Then multiply out the bracket:

    68 - 32b + 42b = 63

    Solve for b:

    10b = -5

    b = -0.5

    Sub back into (1):

    7a + 8(-0.5) = 17

    Solve for a:

    7a - 4 = 17

    7a = 21

    a = 3

    Check in both your original equations (1) and (2):

    7(3) + 8(-0.5) = 17
    4(3) + 6(-0.5) = 9

    This technique is simple and works for all simultaneous equations with two variables. If you have some imagination you can also get it to work for simultaneous equations with three or more variables, but requires a bit more work.

    Can I bring you attention to the Simultaneous Equations Section in the AAC e-book.

    Dave
     
  6. DrNick

    Active Member

    Dec 13, 2006
    110
    2
    I think one of the easyest ways to solve N equations and N unknowns with cramers rule. Here is a 2 equation example.

    Lets say you have

    5x + 2y = 5
    3x - y = 10

    put it in to matrix form:

    [5 2 ][x] [ 5 ]
    [3 -1][y] = [10]

    now the 5, 3 column corrisponds to x, and the 2, -1 column corrisponds to y.

    to solve for x, replace the x column with what is on the other side of the equals sign, now the matrix should be

    [5 2 ]
    [10 -1]

    take the determinant: 5*(-1) - 2(10) = -25

    take the determinant of the original matrix 5*-1 - 2*3 = -11

    devide det(new matrix)/det(old matrix) = x = 25/11

    to get y, do the same thing execpt replace the y column, to get:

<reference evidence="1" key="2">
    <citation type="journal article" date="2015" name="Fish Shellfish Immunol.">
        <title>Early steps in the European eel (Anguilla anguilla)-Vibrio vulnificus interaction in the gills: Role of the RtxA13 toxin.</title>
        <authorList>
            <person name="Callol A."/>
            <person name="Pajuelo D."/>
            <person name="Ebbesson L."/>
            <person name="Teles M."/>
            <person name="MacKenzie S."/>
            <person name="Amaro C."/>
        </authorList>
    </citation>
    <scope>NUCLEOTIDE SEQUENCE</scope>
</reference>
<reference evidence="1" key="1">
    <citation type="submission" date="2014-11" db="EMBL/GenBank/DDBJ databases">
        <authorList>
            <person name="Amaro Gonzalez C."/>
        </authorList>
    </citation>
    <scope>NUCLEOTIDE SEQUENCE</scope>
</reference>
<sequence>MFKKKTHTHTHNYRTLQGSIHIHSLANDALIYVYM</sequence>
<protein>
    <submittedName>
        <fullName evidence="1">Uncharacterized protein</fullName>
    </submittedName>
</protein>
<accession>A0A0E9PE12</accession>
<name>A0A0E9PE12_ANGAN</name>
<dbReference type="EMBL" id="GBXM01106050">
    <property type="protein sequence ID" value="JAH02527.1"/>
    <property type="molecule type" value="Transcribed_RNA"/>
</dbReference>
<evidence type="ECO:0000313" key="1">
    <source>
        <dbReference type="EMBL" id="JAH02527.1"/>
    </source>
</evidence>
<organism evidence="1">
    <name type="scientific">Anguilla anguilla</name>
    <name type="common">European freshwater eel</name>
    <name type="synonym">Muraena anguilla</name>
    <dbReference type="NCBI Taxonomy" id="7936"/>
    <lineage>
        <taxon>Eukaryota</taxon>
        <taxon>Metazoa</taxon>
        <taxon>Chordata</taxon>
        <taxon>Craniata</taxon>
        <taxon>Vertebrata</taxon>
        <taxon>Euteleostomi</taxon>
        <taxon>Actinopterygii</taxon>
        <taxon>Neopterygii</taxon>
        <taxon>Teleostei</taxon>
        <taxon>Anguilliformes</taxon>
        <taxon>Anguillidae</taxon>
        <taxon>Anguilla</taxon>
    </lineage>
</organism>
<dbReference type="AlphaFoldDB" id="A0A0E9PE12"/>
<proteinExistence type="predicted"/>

[5 5]
    [3 10]

    take determinant: 5*10 - 5*3 = 35
    devide by original matricies determinant 35/-11 = y = -35/11

    so the solution (x, y) = (25/11, -35/11)

    lets check to make sure this is correct.

    plugging x,y in to the original equation 5x + 2y = 5
    => 5(25/11) + 2(-35/11) = 125/11 - 70/11 = 55/11 = 5 (good times)
    and plugging in to 3x -y = 10

    3(25/11) - (-35/11) = 75/11 + 35/11 = 110/11 = 10 (good times).

    this way there is no messy algebra to get lost in and it works for any sized matrix.
     
  7. antseezee

    Active Member

    Sep 16, 2006
    45
    0
    Matrices are a good manner in solving these problems, however, I am not a big fan of them. The column alignment must be essentially perfect, and the column alignments vary for 3 or 4 variable situations. I always use substitution, even if it gets ridiculously messy. It's easier for me to solve for one variable (using quadratic equation when necessary), but it's all up to the solver.

    Don't forget the TI-89 has a solve function and also matrices on it.
     
  8. Dave

    Retired Moderator

    Nov 17, 2003
    6,960
    143
    Indeed matrices are highly appropriate for such problems and would be my recommended approach for equations of many variables, hence a matrix-based application like Matlab or Octave is highly suitable. The problem comes in when these kinds of questions are done as part of a homework assignment - i.e. you must show all workings, and Matlab and Octave hide this level from the end user.

    Dave